Every teacher knows that the start of a new school year inevitably brings some teething troubles with the timetable. It can’t be helped. Plans carefully worked out in the office sometimes look very different when put into practice by real people. This is a challenge the Nuevas Esperanzas team is facing as the sustainable tourism project for the Telica Volcano reserve enters its second year.

As part of the project, a cooperative has been formed, made up of thirteen people from the communities closest to the volcano. Developing this cooperative is as complex as building an intricate machine. It is as if the various parties involved represent the moving parts - if all are working out of sync, the initiative grinds to a halt. In a recent team meeting, members of the Nuevas Esperanzas team discussed the difficulties of coordinating efforts in order to build a strong cooperative. The parties involved include the Nuevas Esperanzas team, the Mayor of Telica's office, members of the cooperative and the residents of the communities involved in the project. The target is to have the tourism business up and running in August. With only a few months to go, the critical question becomes how to prepare the guides and members of the cooperative in a thorough yet efficient way.

Last year, classes began with a geology course. This year, given the time available, training sessions need to be more intensive. When classes for the tour guides began in January 2015, members of the community decided they could dedicate two days a week to the training sessions. These included courses on business skills, pricing, client interactions, and basic English skills, as well as special sessions for beekeeping. Despite their good intentions, members of the community found it difficult to attend classes twice a week, and it quickly became apparent that attendance levels represented a challenge which needed attention. Another meeting was held and the tour guides decided they should only receive training once a week on a Friday.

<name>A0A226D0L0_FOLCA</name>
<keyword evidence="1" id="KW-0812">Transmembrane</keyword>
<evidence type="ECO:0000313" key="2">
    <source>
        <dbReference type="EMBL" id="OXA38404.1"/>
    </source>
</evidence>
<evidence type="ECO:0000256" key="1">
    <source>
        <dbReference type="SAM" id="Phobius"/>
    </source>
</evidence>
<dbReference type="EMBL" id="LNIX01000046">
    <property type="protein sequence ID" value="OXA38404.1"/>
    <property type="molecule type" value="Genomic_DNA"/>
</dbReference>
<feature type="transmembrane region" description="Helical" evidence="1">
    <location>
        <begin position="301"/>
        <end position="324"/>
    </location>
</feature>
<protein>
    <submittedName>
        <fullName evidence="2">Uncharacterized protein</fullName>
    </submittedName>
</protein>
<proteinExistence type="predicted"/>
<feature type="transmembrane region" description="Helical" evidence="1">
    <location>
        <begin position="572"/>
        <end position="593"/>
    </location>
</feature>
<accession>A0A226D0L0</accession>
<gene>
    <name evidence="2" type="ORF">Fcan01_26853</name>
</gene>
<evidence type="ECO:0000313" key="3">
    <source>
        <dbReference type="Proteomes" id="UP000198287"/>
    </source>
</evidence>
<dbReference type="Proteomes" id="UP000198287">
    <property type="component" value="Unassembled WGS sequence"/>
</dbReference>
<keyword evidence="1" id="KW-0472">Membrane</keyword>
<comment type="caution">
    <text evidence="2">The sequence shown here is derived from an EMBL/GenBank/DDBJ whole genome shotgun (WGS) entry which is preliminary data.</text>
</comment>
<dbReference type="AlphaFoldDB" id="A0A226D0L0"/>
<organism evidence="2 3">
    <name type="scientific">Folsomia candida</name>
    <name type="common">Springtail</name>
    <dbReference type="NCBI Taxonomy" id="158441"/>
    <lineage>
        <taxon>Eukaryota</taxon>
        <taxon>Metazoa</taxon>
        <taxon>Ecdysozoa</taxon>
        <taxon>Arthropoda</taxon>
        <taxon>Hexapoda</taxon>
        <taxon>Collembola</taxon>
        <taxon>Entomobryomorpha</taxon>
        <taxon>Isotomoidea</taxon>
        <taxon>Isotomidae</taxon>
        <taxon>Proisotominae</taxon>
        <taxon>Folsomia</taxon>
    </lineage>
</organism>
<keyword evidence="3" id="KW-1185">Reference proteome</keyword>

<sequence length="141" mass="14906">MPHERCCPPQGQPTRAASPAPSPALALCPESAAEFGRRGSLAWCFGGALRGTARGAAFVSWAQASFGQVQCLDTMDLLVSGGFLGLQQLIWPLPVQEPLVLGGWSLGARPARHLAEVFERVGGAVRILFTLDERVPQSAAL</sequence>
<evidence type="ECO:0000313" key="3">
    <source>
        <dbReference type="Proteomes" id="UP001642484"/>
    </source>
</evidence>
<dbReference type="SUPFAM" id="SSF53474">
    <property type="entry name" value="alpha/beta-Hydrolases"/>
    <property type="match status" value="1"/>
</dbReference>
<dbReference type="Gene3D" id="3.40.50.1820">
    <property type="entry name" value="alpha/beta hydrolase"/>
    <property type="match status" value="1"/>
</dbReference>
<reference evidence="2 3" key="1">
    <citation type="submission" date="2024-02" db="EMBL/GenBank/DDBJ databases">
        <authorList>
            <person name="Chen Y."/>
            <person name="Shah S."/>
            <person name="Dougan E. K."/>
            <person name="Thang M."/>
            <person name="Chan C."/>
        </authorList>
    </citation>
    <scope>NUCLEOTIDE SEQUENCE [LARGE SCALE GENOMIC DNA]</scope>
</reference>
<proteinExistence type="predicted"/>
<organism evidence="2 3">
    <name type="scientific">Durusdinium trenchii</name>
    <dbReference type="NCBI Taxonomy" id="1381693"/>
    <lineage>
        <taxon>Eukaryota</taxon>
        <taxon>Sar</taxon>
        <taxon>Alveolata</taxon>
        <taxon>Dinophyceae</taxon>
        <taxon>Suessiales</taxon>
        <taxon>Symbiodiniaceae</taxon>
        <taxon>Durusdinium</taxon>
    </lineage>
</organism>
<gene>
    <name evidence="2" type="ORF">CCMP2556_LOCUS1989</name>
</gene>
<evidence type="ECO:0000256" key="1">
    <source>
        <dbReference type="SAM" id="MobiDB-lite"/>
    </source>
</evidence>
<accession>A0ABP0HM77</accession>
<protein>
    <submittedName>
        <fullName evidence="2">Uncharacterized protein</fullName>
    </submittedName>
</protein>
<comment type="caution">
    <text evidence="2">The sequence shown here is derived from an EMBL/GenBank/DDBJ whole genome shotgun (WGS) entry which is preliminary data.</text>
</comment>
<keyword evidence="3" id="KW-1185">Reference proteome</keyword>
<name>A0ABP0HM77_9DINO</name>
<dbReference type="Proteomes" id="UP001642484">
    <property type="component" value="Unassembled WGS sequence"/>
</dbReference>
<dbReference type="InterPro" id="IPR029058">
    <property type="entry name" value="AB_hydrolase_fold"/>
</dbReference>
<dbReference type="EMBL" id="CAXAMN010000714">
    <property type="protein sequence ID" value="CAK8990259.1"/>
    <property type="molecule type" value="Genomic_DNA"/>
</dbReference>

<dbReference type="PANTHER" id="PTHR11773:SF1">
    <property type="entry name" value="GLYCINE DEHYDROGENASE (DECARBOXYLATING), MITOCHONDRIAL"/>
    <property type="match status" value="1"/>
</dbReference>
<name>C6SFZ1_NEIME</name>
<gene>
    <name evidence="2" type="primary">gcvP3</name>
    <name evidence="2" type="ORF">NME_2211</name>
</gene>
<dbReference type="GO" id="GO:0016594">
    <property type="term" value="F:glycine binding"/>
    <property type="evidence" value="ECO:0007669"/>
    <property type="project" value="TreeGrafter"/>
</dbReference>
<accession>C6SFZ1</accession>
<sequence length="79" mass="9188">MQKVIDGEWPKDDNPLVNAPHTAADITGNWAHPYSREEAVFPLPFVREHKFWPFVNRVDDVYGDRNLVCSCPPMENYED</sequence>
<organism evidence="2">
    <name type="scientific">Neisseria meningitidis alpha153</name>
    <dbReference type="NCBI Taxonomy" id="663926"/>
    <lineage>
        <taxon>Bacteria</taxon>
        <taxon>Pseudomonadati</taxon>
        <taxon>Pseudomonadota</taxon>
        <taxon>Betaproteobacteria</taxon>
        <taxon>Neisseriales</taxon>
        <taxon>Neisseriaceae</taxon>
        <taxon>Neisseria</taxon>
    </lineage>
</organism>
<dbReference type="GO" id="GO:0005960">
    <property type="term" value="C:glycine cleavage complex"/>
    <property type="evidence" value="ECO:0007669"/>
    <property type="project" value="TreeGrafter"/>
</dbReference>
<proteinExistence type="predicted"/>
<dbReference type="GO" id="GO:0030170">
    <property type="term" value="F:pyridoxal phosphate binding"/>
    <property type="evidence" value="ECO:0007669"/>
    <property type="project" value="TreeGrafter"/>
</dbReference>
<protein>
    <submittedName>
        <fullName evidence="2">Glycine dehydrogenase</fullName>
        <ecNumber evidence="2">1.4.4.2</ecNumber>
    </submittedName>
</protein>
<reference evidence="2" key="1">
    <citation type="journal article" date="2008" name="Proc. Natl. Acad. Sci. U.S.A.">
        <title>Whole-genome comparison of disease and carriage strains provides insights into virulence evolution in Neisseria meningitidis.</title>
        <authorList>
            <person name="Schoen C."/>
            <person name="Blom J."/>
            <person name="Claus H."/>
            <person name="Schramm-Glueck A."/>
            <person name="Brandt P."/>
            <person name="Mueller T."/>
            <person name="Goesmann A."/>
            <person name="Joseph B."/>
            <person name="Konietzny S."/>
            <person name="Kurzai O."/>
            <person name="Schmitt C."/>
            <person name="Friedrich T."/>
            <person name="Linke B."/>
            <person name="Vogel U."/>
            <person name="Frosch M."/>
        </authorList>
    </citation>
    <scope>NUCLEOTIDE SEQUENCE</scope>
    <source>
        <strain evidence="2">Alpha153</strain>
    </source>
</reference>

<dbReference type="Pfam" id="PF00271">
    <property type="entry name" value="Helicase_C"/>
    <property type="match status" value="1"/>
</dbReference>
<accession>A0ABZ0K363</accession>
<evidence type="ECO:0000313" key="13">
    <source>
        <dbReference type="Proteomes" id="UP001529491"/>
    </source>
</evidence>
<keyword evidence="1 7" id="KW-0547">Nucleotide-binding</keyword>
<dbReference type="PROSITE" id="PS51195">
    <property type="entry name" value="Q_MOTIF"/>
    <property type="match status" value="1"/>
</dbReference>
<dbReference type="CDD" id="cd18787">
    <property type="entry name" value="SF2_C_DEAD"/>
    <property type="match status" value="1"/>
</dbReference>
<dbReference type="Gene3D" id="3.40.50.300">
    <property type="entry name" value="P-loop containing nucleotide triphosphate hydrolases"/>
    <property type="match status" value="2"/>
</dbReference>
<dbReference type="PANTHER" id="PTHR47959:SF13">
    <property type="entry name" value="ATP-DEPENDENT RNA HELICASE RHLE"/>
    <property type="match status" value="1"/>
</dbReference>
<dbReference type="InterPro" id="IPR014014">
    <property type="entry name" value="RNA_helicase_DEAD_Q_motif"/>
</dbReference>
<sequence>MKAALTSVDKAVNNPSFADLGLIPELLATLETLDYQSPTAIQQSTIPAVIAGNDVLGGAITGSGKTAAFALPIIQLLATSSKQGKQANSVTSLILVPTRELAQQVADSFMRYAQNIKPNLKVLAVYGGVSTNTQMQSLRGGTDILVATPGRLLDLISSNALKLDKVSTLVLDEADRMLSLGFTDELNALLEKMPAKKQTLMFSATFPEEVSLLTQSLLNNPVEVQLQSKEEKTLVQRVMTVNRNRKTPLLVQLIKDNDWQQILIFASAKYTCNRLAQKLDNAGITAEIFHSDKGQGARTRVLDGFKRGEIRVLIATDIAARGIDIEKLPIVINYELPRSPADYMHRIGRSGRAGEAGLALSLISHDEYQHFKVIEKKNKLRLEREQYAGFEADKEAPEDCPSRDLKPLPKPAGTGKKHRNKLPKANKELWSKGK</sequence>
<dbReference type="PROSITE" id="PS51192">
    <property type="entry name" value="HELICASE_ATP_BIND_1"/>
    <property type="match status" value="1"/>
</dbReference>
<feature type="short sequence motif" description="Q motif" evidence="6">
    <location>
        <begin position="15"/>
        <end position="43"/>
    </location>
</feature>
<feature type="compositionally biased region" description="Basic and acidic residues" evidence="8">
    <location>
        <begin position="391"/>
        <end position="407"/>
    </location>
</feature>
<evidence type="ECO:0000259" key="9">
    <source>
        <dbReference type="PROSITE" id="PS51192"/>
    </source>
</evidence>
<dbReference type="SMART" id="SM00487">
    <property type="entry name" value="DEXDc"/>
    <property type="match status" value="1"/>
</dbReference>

Discussing the situation, the Nuevas Esperanzas team felt that one day a week was barely enough time to create an independent tourism cooperative by August. The discussion in the office focussed on the challenges of implementing this kind of development project. It was clear that the structure of the classes needed revision, but agreeing on a viable solution proved difficult.

Several plans were presented. One included squeezing all possible classes in on a Friday – this plan was soon dismissed for lack of time. Other options included developing a few training routes from which members of the cooperative and tour guides could choose. This gave rise to yet more questions: how would each person know which classes they would prefer? How many guides are needed for each one of the tours to be offered? Should everyone receive English classes, and, if so, to what level? What if there are too few students in a certain class for it to be possible to carry on the work in the years to come? Can the guides and the cooperative be ready in time with only one day of training each week?

After much discussion, it was decided that Nuevas Esperanzas should offer several routes, each including English classes, which allow students to specialise in particular skills as well. Not everyone needs to be an expert in everything, but many aspects of the training on offer do overlap. Some people will have to run the kitchen, cooking all the food at the café, others will guide tours up to the crater of the volcano, and still others will take tourists round the model farm.

One of the challenges identified during the team discussion is that no-one really knows what life will look like for the guides and the cooperative once the Telica volcano reserve is fully functioning for tourists. Tourists are already going to Telica to see the crater but this project will develop the potential of the area on a much wider scale. It is hard for those who are so dependent on their crops for their food and their income to imagine an alternative. Giving up a day working in the fields to learn about something which has the potential to change their situation completely, but is not yet a reality, takes courage and a long-term perspective that is difficult to grasp. The team in the office can much more easily imagine the impact this project could have on the lives and livelihoods of the communities close to Telica. But of course, a plan made in the office needs to be flexible – things do not work the same way when real people begin to put that plan into practice. One thing is for sure, training on Telica is proving a steep but rewarding learning curve for all concerned.